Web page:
Commentary on Political Economy

Wednesday 15 May 2024

Enough mediating. America should deploy its might against Hamas.

Opinion by Roger Zakheim

May 15, 2024 at 18:30 Taiwan Time

Roger Zakheim is director of the Ronald Reagan Institute, a former general counsel for the House Armed Services Committee and a member of the National Defense Strategy Commission.

On Oct. 7, Hamas murdered more than 40 Americans, and five Americans are still being held captive more than 200 days later. Since then, the Biden administration has tried to get the hostages home by playing the role of mediator. This approach fundamentally misunderstands the parties involved in the conflict, as well as the tools required to free captive Americans. The mediator mind-set is wrong in principle and has now failed in practice. It is time to jettison this approach and deploy U.S. might instead.

For more than seven months the secretary of state and director of central intelligence, along with other senior officials, have treated the Gaza war as if it were a conflict between state actors, employing shuttle diplomacy and negotiating with both sides. They have indulged in the conceit that you can negotiate with a terrorist organization by treating it as an equal party. The Biden administration has continued to allow Qatar to give Hamas’s political leadership sanctuary in its five-star headquarters in Doha, on the theory that if they can talk with Hamas leaders, a resolution is more likely.

Yet the mediator approach has applied equal, if not more, pressure on U.S. ally Israel to make concessions than it has on Hamas, the original aggressors, and its principal backer, Iran. This has hardened Hamas’s negotiating stance and imperiled American hostages.

Other than the week-long pause in fighting at the end of 2023, during which 105 hostages (only two Americans) were released, U.S. mediation has achieved little. Hamas’s recent video of American hostage Hersh Goldberg-Polin is a harrowing reminder of how badly we have failed our citizens.

It is long overdue for the United States to shift the paradigm. Over the past 20 years, the United States has developed an array of intelligence, economic, and military tools and techniques that can pressure and destroy terrorist networks. They should be deployed against Hamas.

For starters, the Treasury Department should aggressively target sanctions on entities that fund and fuel Hamas. At the top of the list should be the Central Bank of Iran, which facilitates capital flows into Hamas’s coffers. The same should be done for Qatari and Turkish entities that support and aid the terrorist organization. This should be paired with flexing our diplomatic muscle and formally demanding that Qatar oust Hamas’s leadership from Doha.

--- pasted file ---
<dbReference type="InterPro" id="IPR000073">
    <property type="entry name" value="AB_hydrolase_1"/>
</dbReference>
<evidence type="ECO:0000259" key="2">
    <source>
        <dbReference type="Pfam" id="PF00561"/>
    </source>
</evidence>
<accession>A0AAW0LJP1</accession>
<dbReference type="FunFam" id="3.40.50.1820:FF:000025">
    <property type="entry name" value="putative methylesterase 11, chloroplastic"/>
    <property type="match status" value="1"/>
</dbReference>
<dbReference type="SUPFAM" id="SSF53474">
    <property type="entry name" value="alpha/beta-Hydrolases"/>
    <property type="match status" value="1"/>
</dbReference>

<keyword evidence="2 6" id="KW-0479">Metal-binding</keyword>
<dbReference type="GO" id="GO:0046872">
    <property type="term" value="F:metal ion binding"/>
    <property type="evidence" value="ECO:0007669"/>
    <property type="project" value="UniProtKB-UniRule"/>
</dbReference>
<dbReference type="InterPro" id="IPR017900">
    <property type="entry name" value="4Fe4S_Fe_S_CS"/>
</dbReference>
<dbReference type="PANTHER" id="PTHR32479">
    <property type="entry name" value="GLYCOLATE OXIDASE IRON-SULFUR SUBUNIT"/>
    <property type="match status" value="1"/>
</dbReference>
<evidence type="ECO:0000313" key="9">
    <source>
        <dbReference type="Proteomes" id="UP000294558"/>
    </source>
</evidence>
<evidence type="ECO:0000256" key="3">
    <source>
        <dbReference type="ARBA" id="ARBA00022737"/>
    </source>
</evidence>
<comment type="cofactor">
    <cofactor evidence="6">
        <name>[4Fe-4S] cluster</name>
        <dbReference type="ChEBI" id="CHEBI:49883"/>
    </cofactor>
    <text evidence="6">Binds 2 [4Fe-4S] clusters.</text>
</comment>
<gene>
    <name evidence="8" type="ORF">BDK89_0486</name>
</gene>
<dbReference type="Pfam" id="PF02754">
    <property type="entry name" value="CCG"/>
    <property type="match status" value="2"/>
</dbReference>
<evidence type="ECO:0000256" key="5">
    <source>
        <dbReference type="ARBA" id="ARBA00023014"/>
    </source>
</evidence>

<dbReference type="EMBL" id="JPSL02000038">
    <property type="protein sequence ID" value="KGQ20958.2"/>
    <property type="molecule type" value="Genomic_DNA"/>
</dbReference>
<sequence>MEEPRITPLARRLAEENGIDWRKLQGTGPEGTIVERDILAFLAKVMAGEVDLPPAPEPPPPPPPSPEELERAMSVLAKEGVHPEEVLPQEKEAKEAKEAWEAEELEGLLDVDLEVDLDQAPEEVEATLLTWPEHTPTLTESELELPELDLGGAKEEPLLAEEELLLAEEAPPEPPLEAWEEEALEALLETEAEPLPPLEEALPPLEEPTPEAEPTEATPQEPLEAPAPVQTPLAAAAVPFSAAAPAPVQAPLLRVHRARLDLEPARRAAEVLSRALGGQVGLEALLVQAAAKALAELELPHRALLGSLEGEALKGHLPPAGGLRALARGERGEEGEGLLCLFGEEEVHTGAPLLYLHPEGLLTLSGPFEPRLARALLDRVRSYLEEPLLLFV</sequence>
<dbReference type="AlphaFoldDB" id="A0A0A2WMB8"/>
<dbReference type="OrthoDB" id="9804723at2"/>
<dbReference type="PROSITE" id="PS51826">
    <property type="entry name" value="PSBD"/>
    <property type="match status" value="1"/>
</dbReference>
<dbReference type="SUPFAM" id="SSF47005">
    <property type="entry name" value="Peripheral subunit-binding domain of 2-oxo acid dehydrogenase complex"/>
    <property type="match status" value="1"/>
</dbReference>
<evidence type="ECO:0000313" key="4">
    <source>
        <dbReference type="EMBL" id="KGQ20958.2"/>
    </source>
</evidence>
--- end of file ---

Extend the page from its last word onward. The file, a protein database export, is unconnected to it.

We should also unleash our military and intelligence community’s world-class targeting and strike capability that killed Osama bin Laden and Qasem Soleimani, and has rescued hundreds of hostages held by terrorists. The rescue of American citizens certainly warrants the employment of unparalleled U.S. intelligence, surveillance and reconnaissance assets, as well as elite Special Operations forces. Yet, since Oct. 7 the U.S. military is nowhere to be found. Instead of fully utilizing this exquisite capability, only a handful of military advisers are whispering advice to Israeli counterparts in Tel Aviv.

Skeptics may argue that the chances of any U.S. intelligence and military success in Gaza are low. If the Israel Defense Forces have been unable to find the hostages, how could the U.S. military expect a different result?

Such skeptics underestimate our formidable capabilities. At an operational level, having a modest but lethal U.S. intelligence and military footprint dedicated to targeting Hamas and rescuing Americans will help an Israeli war effort that is exhausted from seven months of fighting. As one IDF special operator told me, “Your Delta forces would be a game changer.”

And shifting away from mediation to a more aggressive stance would also send a powerful signal to Hamas’s leadership: that the United States will hold Hamas directly responsible for how it treats American citizens. That is a message best delivered by the barrel of a gun, not through intermediaries in Cairo and Doha. It could change the negotiation incentives for Hamas’s leadership.

Oct. 7 was one of the deadliest days for Americans since 9/11. And yet President Biden has found it more expedient to treat Hamas as Israel’s enemy — not the United States’. At this point in the war, we are doing a disservice to our citizens by relying solely on Israel to handle what should be the primary U.S. interest in Gaza: saving American lives. It is time to demonstrate that the United States does not leave its citizens behind. There is no higher calling or priority in U.S. foreign policy.

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